To attend a family wedding and do some surfing, we flew to Costa Rica last week and landed at the town of Liberia, where the American CIA had built an international-class air facility back in the early 1980s. At that time, the United States needed a substantial airfield in order to secretly supply the Contras with weapons during the civil war in neighboring Nicaragua.
While on this trip, I was told that there are hundreds of CIA-funded airports throughout Latin America, built with our tax dollars to support various insurgencies.
The insurgencies all lost, so today those airstrips are valuable for another reason. They make it increasingly convenient for Americans to retire in these tropical paradise nations. Fawn Hall and Ollie North didn't sacrifice in vain. Easy travel to and from these former banana republics has opened them up to an explosion of American expatriates who are moving beyond just Mexico to Belize and other stable Latin American countries. Even Nicaragua is back in our good graces.
The reasons are tempting. To begin with, there are Century 21 Real Estate signs everywhere. Condominiums and ocean-front villas sell for a fraction of what they would go for here. A health insurance policy offering a gateway into the Costa Rican national health system is $500 a year. Supplementing that opportunity are private hospitals. Most of the doctors received their training in the United States or Europe. In short, it's time to learn some Spanish -- or at least gain a proficiency in Spanglish -- and head south.
A growing number of my friends and acquaintances have purchased properties in Mexico in just the past few years. Anytime I notice something happening around me involving my early-60s contemporaries, I regard it as the beginning of a trend.
Why? Because "my people," born in 1944 or thereabouts, represent the very first members of the post-war baby boom. We determine what's cool and the rest of the baby boomers follow us like lemmings. They have us to thank for rock and roll, rocket science -- and more recently, the Internet. But getting back to Latin America ...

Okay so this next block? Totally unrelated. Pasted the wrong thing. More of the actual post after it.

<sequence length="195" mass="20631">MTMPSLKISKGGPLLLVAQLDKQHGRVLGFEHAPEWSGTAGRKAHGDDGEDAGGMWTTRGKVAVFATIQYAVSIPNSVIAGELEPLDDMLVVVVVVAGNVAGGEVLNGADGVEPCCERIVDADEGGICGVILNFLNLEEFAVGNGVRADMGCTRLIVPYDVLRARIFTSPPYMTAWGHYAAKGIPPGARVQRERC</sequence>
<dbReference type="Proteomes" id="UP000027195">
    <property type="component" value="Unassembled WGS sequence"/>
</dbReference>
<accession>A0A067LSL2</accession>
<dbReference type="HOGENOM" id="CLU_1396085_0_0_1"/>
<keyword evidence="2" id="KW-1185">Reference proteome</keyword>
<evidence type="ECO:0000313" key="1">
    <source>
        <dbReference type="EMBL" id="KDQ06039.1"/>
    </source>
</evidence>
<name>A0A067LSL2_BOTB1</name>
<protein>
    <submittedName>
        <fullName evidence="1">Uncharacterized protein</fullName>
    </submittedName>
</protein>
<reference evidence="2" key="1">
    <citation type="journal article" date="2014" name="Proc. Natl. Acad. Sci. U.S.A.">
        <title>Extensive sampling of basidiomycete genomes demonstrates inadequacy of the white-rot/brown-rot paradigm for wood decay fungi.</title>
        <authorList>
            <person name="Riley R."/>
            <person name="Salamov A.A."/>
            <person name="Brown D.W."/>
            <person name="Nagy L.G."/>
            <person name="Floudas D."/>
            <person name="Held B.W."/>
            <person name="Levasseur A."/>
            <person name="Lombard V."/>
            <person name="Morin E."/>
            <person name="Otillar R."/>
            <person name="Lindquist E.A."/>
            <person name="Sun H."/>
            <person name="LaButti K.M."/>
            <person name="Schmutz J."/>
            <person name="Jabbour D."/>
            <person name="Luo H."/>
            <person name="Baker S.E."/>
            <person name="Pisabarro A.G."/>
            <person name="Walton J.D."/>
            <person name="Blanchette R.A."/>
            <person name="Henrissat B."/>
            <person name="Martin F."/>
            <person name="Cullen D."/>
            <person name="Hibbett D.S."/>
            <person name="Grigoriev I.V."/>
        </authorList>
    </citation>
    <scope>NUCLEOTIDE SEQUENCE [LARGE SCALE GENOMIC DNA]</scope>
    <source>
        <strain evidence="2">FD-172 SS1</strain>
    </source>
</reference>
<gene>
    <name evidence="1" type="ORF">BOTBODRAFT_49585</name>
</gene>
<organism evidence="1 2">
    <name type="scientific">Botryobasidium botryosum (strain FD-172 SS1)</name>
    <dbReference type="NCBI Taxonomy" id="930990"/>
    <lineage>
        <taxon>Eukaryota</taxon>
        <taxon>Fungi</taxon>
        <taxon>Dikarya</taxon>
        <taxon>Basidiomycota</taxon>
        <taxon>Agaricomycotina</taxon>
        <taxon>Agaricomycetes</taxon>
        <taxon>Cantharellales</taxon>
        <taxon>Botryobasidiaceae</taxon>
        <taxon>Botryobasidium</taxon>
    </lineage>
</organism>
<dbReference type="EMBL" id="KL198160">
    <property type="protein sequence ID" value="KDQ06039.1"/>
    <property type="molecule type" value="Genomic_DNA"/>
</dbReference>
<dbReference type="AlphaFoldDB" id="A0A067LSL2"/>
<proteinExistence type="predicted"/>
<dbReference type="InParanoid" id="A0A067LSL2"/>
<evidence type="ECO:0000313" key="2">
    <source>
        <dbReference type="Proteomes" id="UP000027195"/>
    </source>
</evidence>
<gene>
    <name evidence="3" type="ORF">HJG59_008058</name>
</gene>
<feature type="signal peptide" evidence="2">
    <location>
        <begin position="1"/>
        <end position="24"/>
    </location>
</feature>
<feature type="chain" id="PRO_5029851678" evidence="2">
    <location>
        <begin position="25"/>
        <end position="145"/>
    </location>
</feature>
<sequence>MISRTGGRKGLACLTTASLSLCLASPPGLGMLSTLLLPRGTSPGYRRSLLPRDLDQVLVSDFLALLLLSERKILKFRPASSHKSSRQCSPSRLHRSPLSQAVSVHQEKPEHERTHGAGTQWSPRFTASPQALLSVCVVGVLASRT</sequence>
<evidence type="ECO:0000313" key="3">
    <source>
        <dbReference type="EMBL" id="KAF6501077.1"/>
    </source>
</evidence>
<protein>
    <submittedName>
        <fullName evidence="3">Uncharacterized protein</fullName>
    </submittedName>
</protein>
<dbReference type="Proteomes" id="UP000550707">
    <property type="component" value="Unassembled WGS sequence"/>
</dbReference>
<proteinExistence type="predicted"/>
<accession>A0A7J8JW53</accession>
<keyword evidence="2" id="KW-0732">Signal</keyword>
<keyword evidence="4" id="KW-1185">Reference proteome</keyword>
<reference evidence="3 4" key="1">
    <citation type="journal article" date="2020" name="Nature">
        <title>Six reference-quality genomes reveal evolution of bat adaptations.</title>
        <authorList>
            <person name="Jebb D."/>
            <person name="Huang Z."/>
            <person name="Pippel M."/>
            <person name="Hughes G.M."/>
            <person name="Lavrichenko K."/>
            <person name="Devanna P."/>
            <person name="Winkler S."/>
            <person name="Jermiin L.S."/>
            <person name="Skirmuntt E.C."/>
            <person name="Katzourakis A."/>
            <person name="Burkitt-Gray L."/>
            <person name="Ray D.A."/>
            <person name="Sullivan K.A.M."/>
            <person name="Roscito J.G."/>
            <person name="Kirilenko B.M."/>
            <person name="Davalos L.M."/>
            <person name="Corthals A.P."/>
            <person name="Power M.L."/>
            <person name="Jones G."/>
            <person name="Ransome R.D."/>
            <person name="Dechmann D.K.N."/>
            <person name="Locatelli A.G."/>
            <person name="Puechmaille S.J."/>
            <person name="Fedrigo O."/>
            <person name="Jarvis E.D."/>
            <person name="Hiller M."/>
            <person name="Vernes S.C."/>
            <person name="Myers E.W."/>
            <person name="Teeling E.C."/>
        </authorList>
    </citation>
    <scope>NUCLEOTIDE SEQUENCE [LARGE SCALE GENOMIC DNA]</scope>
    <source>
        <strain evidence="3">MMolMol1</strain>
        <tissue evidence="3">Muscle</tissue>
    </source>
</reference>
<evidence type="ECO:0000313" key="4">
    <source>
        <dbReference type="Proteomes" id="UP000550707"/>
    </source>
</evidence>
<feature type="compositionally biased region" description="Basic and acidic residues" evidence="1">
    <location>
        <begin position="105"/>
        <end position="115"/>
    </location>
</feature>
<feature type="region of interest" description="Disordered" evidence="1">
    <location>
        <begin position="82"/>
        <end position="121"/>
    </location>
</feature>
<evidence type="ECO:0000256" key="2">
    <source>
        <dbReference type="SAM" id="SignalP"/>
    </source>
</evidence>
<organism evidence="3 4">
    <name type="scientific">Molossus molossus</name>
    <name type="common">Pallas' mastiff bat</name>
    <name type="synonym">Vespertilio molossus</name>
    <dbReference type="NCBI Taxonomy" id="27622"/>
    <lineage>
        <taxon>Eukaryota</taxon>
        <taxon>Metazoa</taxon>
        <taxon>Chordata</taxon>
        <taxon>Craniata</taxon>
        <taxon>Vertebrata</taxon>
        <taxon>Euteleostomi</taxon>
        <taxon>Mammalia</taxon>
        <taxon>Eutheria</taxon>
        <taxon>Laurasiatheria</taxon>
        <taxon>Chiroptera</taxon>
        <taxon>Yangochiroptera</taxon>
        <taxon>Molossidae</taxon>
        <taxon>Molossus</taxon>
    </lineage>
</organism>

Those who might consider living this retirement era dream could close their eyes and imagine themselves as a typical Bay Area couple. Their plan is modest in scale. These folks, about my age let's say, have decided to retire to Mexico and live in La Paz at the southern tip of Baja. In their case, it amounts to a three-step process:
First, they sell their house in Northern California and clear about $300,000. They have another $200,000 in combined 401(k) and retirement accounts, and they feel that they really should have another $100,000 or more before cutting the cord to salaried jobs.
This means that they plan to work long enough to make three more maximum contributions into their retirement plans -- each. This means an annual maximum of $20,000 for each of them for a total of $120,000. If they start by the end of 2006, make a full contribution again in 2007, and a final shot in early 2008, they will be able to say, "adios, amigos" by mid-year.
About $48,000 of the $120,000 is money that would otherwise have been paid in state and federal income taxes, because the couple's last $40,000 of annual income would have been taxed at a combined rate of almost 40 percent.
Meanwhile, their house being built in a gated community south of the border will be costing about $175,000 and they will own it free and clear. With total income-earning assets of more than $400,000, they can expect to earn 6 percent or about $24,000. Combined with Social Security of about $24,000 they will be in good shape with more income than they will need to spend.
The key to having the puzzle fall into place was the realization that they could contribute so much as tax-deductible contributions to a 401(k). There are no longer any percentage-of-income limitations on a contribution. If someone made only $20,000 at a part-time job, they could contribute the entire amount as a pretax contribution. A couple with a sudden inkling to do something wild and crazy (like retire in Latin America) could shorten the preparation time-frame by doing whatever is necessary (like taking an extra job) to make these large contributions that add a cash cushion to their nest egg.
Meanwhile, waiting for them in Latin America is an airstrip with their name on it -- not far from a beach, golf course, good restaurants and fellow Americans.